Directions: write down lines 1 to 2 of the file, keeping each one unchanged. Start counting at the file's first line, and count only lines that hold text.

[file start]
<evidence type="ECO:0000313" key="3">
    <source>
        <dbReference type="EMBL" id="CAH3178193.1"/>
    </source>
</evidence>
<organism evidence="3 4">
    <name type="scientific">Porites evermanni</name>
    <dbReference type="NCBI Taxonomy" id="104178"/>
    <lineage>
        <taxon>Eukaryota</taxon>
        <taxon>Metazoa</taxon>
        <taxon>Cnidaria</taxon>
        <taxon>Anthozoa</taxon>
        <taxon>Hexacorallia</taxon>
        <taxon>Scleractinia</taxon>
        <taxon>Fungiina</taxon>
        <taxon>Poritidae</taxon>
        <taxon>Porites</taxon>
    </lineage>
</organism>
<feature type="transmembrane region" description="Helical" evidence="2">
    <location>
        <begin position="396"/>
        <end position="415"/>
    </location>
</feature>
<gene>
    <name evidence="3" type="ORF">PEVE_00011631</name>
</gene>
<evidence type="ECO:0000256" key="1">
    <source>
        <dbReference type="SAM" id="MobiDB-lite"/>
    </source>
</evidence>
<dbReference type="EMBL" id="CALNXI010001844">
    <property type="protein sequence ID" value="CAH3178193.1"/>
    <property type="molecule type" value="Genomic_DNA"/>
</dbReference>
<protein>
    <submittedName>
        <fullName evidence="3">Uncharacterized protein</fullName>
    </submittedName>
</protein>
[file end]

<evidence type="ECO:0000313" key="3">
    <source>